• History of Ideas and a foreign language.

Students preparing for law school:

(Pre-law students are advised to consult the Pre-law section of the catalog and one of the pre-law advisors.)

  • PHL 210 - Professional Ethics

    PHL 210 - Professional Ethics

    3.00 credit hours

    Professional ethics in selected career fields including law, business and biomedicine. Students may apply basic concepts to the career of their choice, relate their personal ethics to professional ethics and become better informed consumers of professional services. This course begins with an examination of the alternative bases for making moral judgments.

    Core

    Humanities.

    Schedule Of Classes

  • PHL 241 - Philosophy of Law

    PHL 241 - Philosophy of Law

    3.00 credit hours

    An introduction to the concept of law, including such topics as the nature of law, liberty and law, justice, legal responsibility, punishment and theories of legal interpretation.

    Prerequisite(s)


    PSC 103 or a philosophy course.

    Core

    Humanities.

    Schedule Of Classes

  • PHL 341 - Classics of Political Philosophy

    PHL 341 - Classics of Political Philosophy

    3.00 credit hours

    A survey of the history of Western political thought.

    Prerequisite(s)


    Any 200-level political science course or two philosophy courses.

    Schedule Of Classes

  • PHL 343 - Economic and Social Justice

    PHL 343 - Economic and Social Justice

    3.00 credit hours

    A brief introduction to the concept of justice, followed by an examination of the alternative views of distributive justice. Alternatives include the various forms of liberalism (contractarianism, libertarianism and utilitarianism), Marxism, communitarianism, feminism and postmodernism.

    Prerequisite(s)


    Previous course in philosophy, economics, history, political science or sociology and anthropology.

    Schedule Of Classes

Philosophy Minor

For additional programs and courses in this department, see Philosophy.

At least 18 credit hours in philosophy including:

  • PHL 100 - Introduction to Philosophy

    PHL 100 - Introduction to Philosophy

    3.00 credit hours

    An examination of basic questions in philosophy, such as how we can know anything, whether God exists, how moral judgments can be justified, whether people have souls and whether people have free will.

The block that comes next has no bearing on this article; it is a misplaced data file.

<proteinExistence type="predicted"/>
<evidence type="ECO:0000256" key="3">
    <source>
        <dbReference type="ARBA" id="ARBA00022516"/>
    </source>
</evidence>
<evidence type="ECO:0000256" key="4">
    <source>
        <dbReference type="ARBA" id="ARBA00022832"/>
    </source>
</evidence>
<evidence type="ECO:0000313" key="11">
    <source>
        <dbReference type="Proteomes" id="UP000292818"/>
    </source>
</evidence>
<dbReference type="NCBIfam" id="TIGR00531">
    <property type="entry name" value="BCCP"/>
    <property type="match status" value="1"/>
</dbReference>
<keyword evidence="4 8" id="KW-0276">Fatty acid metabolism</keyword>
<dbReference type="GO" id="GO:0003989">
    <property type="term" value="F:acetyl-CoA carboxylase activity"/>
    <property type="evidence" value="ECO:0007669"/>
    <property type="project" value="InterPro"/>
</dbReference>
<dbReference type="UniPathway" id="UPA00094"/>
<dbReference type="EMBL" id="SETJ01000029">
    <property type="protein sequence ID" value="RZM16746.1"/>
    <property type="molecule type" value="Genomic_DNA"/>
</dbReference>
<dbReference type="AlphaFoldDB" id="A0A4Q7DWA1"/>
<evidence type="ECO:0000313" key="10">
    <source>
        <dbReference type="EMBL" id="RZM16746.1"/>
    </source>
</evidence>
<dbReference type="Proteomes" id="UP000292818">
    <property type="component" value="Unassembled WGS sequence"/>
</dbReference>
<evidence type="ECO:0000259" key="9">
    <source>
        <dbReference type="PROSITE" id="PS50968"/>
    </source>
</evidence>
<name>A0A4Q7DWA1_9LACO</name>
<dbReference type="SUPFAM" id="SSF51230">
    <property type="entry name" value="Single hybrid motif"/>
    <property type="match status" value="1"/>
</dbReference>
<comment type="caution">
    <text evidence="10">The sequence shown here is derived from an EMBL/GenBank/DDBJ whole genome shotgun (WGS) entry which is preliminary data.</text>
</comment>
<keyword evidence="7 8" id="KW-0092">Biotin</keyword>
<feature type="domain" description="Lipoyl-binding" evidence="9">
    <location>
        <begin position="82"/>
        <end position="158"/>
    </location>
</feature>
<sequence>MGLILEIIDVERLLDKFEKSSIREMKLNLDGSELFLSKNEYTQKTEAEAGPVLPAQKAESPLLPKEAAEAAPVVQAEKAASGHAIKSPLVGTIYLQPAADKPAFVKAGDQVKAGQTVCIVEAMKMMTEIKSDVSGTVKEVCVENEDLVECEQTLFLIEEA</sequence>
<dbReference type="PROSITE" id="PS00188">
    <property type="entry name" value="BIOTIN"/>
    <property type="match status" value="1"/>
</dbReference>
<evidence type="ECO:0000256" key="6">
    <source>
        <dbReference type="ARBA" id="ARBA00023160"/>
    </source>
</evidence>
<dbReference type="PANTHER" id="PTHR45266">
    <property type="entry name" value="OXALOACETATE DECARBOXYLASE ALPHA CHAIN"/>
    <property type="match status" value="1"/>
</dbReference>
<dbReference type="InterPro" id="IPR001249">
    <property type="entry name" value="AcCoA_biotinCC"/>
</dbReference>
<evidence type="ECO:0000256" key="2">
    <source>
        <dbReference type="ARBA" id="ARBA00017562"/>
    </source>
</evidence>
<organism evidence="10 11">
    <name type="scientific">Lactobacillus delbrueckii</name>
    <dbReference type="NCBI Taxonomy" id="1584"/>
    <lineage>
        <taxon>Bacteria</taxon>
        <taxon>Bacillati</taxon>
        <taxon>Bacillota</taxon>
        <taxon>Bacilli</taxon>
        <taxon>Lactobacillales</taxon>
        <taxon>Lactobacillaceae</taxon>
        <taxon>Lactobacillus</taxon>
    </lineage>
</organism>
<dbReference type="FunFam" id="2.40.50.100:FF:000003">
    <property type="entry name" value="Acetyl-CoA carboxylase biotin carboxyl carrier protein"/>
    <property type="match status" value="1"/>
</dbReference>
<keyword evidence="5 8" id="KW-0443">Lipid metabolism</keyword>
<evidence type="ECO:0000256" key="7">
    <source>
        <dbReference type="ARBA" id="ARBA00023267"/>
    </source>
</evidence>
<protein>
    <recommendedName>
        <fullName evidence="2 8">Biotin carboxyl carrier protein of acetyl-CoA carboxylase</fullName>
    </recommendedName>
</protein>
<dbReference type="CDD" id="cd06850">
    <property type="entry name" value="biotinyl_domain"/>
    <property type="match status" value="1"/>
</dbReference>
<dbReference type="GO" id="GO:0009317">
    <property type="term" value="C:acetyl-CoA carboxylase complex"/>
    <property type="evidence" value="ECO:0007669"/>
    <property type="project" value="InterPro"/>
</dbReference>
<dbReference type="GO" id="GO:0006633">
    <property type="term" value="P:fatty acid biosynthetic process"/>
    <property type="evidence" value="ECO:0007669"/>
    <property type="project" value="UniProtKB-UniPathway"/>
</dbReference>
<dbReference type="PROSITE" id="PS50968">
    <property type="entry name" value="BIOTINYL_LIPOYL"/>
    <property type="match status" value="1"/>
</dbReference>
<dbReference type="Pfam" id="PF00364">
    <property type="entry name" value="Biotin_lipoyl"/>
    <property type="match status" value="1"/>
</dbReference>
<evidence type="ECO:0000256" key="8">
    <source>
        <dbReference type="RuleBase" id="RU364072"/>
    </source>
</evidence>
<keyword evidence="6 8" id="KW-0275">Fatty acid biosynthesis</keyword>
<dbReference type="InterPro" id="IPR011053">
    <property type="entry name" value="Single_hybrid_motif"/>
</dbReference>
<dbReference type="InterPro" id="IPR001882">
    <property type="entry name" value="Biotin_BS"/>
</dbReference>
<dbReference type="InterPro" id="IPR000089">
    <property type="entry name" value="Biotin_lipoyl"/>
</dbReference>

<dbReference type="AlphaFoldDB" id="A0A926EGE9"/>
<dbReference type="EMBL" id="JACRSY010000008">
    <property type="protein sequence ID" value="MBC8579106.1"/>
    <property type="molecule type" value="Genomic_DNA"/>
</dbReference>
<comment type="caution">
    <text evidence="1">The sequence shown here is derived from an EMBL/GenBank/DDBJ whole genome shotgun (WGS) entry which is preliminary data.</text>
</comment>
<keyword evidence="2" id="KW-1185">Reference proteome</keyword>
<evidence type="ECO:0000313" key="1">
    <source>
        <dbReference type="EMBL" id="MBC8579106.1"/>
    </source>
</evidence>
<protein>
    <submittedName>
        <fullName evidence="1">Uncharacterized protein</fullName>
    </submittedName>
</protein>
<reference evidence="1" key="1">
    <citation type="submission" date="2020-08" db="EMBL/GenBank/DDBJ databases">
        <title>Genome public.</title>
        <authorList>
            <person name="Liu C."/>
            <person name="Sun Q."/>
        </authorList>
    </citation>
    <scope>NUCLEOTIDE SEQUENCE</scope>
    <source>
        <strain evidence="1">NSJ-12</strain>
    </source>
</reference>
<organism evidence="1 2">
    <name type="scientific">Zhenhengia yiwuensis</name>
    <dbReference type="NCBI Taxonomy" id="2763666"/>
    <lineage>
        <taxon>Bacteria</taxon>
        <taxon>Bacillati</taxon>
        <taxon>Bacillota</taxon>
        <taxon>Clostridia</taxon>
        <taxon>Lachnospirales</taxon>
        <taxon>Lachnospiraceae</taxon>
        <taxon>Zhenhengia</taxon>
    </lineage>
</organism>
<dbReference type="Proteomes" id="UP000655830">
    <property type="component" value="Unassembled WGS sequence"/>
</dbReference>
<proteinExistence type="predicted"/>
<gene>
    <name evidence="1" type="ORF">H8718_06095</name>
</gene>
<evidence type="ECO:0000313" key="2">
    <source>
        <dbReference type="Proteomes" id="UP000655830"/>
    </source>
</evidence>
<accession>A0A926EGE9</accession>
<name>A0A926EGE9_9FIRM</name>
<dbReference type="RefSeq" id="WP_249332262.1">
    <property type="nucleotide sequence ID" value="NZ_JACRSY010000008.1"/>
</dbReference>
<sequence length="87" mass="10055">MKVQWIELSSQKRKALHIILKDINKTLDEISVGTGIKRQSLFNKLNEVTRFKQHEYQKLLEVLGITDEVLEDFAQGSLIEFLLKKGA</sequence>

Core

    Humanities.
    IAI

    H4 900

    Schedule Of Classes

  • PHL 110 - Ethics

    PHL 110 - Ethics

    3.00 credit hours

    An examination of alternative bases for morality and the arguments by which moral claims are justified.

    Core

    Humanities.
    IAI

    H4 904

    Schedule Of Classes

    • Three electives in philosophy, at least one course at the 300 or 400-level.

One of the following:

Recommended Electives:

Students preparing for law school:

  • PHL 210 - Professional Ethics

    PHL 210 - Professional Ethics

    3.00 credit hours

    Professional ethics in selected career fields including law, business and biomedicine. Students may apply basic concepts to the career of their choice, relate their personal ethics to professional ethics and become better informed consumers of professional services. This course begins with an examination of the alternative bases for making moral judgments.

    Core

    Humanities.

    Schedule Of Classes

  • PHL 230 - Logic

    PHL 230 - Logic

    3.00 credit hours

    An examination of inductive and deductive reasoning, formal and informal fallacies and rules and procedures for evaluating arguments.

    Core

    Humanities.
    IAI

    H4 906

    Schedule Of Classes

  • PHL 241 - Philosophy of Law

    PHL 241 - Philosophy of Law

    3.00 credit hours

    An introduction to the concept of law, including such topics as the nature of law, liberty and law, justice, legal responsibility, punishment and theories of legal interpretation.

    Prerequisite(s)


    PSC 103 or a philosophy course.

    Core

    Humanities.

    Schedule Of Classes

  • PHL 341 - Classics of Political Philosophy

    PHL 341 - Classics of Political Philosophy

    3.00 credit hours

    A survey of the history of Western political thought.

    Prerequisite(s)


    Any 200-level political science course or two philosophy courses.

    Schedule Of Classes

  • PHL 343 - Economic and Social Justice

    PHL 343 - Economic and Social Justice

    3.00 credit hours

    A brief introduction to the concept of justice, followed by an examination of the alternative views of distributive justice. Alternatives include the various forms of liberalism (contractarianism, libertarianism and utilitarianism), Marxism, communitarianism, feminism and postmodernism.

    Prerequisite(s)


    Previous course in philosophy, economics, history, political science or sociology and anthropology.

    Schedule Of Classes

Students with a major in the Arts and Letters Division:

  • PHL 220 - Aesthetics

    PHL 220 - Aesthetics

    3.00 credit hours

    An examination of aesthetic experience, the norms which govern aesthetic judgment and the significance of the idea of beauty in our experience of art and nature.

    Core

    Humanities.

    Schedule Of Classes

  • PHL 235 - Existentialism

    PHL 235 - Existentialism

    3.00 credit hours

    An introduction to existentialism as a 19th and 20th century philosophical and literary movement. Authors discussed typically include Dostoevsky, Kierkegaard, Nietzsche, Heidegger, Sartre, Unamuno and Merleau-Ponty.

    Core

    Humanities.

    Schedule Of Classes

Students with a major in Political science: